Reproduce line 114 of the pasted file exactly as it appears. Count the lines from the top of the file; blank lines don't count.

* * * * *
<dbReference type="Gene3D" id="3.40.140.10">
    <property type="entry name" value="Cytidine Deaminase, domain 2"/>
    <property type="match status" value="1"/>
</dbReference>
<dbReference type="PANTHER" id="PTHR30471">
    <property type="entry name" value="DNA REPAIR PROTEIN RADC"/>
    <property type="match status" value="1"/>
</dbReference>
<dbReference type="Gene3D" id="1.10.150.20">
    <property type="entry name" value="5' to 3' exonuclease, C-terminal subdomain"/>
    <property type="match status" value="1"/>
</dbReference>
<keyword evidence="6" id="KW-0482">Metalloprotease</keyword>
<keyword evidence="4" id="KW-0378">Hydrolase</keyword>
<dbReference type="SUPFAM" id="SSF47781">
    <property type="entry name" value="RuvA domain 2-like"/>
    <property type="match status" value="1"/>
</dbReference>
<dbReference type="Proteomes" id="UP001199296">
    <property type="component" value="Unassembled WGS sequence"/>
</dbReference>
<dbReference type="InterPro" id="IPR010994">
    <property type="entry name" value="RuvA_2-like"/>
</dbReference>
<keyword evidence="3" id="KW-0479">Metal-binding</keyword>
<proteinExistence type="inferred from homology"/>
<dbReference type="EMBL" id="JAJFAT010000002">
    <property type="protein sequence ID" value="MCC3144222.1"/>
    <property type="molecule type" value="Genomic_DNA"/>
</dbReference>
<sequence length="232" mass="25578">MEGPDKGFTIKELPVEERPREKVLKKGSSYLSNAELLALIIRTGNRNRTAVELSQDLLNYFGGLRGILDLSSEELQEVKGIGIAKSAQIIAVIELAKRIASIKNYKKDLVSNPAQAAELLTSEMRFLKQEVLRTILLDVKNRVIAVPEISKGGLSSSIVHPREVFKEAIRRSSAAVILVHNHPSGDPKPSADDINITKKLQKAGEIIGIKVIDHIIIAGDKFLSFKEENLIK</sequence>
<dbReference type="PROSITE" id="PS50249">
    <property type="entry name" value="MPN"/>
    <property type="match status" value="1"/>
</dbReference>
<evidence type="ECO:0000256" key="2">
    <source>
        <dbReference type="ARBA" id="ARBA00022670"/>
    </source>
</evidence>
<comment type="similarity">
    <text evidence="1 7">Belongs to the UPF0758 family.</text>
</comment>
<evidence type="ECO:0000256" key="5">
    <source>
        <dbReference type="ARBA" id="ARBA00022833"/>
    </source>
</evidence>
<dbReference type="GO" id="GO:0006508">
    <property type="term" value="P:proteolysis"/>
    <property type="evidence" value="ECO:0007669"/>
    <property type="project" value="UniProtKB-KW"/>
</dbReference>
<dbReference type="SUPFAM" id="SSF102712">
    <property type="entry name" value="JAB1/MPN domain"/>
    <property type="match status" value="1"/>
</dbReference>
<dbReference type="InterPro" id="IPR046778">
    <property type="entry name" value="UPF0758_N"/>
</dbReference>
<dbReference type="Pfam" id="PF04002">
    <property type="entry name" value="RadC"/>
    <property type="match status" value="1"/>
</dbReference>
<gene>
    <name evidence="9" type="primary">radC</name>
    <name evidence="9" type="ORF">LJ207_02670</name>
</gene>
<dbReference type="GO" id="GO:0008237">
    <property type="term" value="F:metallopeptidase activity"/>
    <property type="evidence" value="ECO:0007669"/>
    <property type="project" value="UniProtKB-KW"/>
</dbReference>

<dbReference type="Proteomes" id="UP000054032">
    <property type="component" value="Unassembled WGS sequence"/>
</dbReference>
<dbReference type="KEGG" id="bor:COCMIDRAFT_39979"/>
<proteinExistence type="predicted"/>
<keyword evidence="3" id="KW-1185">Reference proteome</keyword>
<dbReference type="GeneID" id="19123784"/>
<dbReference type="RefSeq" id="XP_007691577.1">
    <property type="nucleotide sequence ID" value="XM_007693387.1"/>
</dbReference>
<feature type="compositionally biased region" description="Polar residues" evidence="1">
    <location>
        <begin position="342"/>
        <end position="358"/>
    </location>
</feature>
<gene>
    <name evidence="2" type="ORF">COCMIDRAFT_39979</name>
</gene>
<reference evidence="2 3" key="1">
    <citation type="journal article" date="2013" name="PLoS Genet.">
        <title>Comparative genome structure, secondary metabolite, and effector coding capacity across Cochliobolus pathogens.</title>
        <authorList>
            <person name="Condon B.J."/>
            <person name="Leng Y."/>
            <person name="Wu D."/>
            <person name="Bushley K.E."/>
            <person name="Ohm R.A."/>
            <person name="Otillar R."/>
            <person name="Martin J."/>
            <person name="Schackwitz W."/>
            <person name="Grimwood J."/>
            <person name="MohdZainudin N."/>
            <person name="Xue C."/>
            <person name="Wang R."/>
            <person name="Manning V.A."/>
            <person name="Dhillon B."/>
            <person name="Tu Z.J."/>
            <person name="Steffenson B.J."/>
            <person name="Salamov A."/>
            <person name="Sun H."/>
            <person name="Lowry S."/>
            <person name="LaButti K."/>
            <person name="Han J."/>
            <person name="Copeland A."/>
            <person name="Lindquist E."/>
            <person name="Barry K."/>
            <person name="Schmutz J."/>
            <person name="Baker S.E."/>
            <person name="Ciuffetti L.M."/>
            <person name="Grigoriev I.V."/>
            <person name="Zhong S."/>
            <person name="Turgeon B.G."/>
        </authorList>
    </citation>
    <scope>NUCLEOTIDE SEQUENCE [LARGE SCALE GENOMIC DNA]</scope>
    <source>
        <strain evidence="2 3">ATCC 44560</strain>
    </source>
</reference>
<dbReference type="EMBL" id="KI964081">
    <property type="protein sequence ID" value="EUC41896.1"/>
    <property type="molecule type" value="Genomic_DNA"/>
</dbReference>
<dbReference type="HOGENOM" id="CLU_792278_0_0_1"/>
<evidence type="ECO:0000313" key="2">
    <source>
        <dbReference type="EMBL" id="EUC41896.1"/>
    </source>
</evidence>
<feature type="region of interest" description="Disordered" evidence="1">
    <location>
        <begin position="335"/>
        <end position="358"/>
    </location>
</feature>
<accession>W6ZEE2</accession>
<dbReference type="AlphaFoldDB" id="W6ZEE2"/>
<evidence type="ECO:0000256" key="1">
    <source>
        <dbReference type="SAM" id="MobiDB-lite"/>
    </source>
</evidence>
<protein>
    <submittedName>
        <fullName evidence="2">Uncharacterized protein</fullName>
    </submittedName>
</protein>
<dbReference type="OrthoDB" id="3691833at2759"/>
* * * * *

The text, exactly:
            <person name="Sun H."/>